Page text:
Wednesday, October 10, 2007

Is Sam Harris right to reject labels like "Atheist" and "Humanist"?

reposted from:
Chris Street comments are in bright green; highlights in blockquotes (yellow).

New Humanist poll: Is Sam Harris right to reject labels like "Atheist" and "Humanist"?

Following Sam Harris's speech to last week's Atheist Alliance International Conference in Virginia, our new opinion poll asks whether he was right to suggest that non-believers should discard the word "atheist", along with other labels such as "humanist", "secular humanist", "rationalist", "naturalist", "sceptic" and so on.

Harris argued that there is no need for the godless to define themselves by something they don't believe in, saying: "atheist is a term we do not need, in the same way that we don't need a word for someone who rejects astrology". He even goes so far as to say that using the term "atheist" could be counter-productive, running the risk of "squander[ing] the trust of people who would otherwise agree with us on specific issues." Instead of forming organised groups under these labels, Harris suggests non-believers "should not call ourselves anything. . . We should go under the radar - for the rest of our lives. And while there, we should be decent, responsible people who destroy bad ideas wherever we find them."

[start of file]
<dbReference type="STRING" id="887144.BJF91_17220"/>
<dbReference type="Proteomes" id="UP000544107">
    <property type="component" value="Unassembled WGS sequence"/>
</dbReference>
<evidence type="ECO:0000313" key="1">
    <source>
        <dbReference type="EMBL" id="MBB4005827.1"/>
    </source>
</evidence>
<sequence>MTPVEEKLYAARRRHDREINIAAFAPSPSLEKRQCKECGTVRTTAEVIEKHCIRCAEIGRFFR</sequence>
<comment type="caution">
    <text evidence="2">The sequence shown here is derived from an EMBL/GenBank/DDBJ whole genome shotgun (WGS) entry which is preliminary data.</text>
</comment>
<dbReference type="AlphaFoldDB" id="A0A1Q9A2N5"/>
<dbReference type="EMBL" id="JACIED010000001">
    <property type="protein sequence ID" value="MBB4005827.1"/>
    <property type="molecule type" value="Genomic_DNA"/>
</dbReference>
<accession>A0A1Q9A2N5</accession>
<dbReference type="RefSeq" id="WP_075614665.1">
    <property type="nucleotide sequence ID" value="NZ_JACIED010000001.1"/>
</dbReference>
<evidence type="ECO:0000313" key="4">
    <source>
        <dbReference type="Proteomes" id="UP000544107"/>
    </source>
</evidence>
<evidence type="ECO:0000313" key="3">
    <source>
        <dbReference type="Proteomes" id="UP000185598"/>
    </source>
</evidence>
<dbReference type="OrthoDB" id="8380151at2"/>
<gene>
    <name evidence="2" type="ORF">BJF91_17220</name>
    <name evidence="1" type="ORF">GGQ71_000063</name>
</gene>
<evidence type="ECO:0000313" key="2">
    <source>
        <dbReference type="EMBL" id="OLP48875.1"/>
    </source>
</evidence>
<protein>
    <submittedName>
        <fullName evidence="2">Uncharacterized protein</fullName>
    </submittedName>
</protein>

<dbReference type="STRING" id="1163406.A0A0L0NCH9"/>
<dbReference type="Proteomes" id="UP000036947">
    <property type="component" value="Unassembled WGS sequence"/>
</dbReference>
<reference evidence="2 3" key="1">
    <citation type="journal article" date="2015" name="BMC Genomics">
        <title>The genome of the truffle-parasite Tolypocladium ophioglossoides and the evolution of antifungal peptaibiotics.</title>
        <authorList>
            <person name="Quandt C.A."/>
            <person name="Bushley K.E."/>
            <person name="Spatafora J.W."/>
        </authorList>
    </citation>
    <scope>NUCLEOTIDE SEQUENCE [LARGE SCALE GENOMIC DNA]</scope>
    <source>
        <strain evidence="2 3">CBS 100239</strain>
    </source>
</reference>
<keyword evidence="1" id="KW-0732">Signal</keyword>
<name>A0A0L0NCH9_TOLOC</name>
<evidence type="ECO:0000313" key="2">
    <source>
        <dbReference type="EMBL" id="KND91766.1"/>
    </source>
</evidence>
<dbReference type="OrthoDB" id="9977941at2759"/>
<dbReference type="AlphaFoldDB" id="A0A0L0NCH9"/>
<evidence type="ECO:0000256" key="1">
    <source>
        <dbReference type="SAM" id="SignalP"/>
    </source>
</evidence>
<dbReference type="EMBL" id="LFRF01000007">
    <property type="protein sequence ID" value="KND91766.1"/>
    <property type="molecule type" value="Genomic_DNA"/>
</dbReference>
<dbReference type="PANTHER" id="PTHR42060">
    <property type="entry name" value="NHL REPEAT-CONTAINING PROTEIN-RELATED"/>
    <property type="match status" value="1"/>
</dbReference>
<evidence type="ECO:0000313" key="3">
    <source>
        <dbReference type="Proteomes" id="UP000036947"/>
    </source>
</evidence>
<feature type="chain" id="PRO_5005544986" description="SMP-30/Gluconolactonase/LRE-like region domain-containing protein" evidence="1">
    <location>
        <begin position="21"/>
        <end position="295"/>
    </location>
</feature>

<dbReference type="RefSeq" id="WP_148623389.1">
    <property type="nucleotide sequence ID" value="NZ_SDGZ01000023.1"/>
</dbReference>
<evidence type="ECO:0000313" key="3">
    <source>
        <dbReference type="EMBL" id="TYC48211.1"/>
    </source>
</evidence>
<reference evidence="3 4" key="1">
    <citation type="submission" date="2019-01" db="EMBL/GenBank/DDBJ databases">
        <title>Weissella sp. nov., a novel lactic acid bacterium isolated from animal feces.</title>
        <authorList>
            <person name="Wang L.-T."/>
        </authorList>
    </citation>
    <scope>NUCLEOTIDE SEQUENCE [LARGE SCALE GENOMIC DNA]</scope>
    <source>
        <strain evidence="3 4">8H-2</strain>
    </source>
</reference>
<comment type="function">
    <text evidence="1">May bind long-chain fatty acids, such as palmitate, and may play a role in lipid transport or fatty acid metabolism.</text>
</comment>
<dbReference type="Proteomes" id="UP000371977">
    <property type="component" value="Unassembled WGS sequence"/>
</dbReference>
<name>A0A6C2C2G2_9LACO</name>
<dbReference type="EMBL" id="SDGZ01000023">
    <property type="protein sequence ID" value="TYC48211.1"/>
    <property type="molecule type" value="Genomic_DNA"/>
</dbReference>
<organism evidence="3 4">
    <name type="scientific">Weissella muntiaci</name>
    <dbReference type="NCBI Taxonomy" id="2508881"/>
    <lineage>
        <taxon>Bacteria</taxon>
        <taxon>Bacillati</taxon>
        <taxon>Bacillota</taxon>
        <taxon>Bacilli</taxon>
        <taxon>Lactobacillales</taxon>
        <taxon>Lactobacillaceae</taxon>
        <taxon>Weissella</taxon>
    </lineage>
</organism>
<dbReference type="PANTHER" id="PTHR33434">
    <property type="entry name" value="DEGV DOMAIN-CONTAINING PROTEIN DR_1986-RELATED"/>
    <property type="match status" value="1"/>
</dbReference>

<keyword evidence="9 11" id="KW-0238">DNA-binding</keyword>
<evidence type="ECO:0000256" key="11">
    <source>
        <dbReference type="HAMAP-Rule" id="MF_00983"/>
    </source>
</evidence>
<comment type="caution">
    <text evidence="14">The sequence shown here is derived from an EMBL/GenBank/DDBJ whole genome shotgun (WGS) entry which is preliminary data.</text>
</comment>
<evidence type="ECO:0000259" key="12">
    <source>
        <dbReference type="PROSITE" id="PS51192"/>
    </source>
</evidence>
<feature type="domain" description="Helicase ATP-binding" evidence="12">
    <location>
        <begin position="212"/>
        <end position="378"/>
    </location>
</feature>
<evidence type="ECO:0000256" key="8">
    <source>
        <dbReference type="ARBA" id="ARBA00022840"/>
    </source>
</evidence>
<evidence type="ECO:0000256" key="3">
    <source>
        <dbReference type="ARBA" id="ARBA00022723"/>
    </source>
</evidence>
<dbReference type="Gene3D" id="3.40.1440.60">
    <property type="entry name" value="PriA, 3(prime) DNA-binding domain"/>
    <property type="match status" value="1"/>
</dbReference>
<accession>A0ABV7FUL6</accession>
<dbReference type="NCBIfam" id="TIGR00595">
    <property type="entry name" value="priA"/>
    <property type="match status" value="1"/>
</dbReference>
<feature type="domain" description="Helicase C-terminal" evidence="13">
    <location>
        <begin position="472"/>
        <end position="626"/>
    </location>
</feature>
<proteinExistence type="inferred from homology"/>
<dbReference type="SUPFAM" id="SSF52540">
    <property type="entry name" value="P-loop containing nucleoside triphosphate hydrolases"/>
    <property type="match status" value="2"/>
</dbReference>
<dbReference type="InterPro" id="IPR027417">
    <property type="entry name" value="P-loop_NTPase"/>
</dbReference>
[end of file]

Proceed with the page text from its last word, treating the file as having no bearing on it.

This stands in stark contrast to the approach taken by Richard Dawkins, particularly his US-based "Out Campaign", which encourages non-believers to "come out" and express their lack of faith by wearing t-shirts emblazoned with a giant letter "A" for "Atheist".

Let us know what you think by voting in the poll in the top right corner of this page? Do you agree with Harris in his rejection of these labels, or is it essential that atheists unite under a common label in order to take on the might of organised religion?

Once you've voted, please feel free to expand on your views by commenting on this post. If you're new to our site and blog, stay and have a browse around the main New Humanist site. There's articles from the past 8 years, and you can also sign up for a FREE trial copy.

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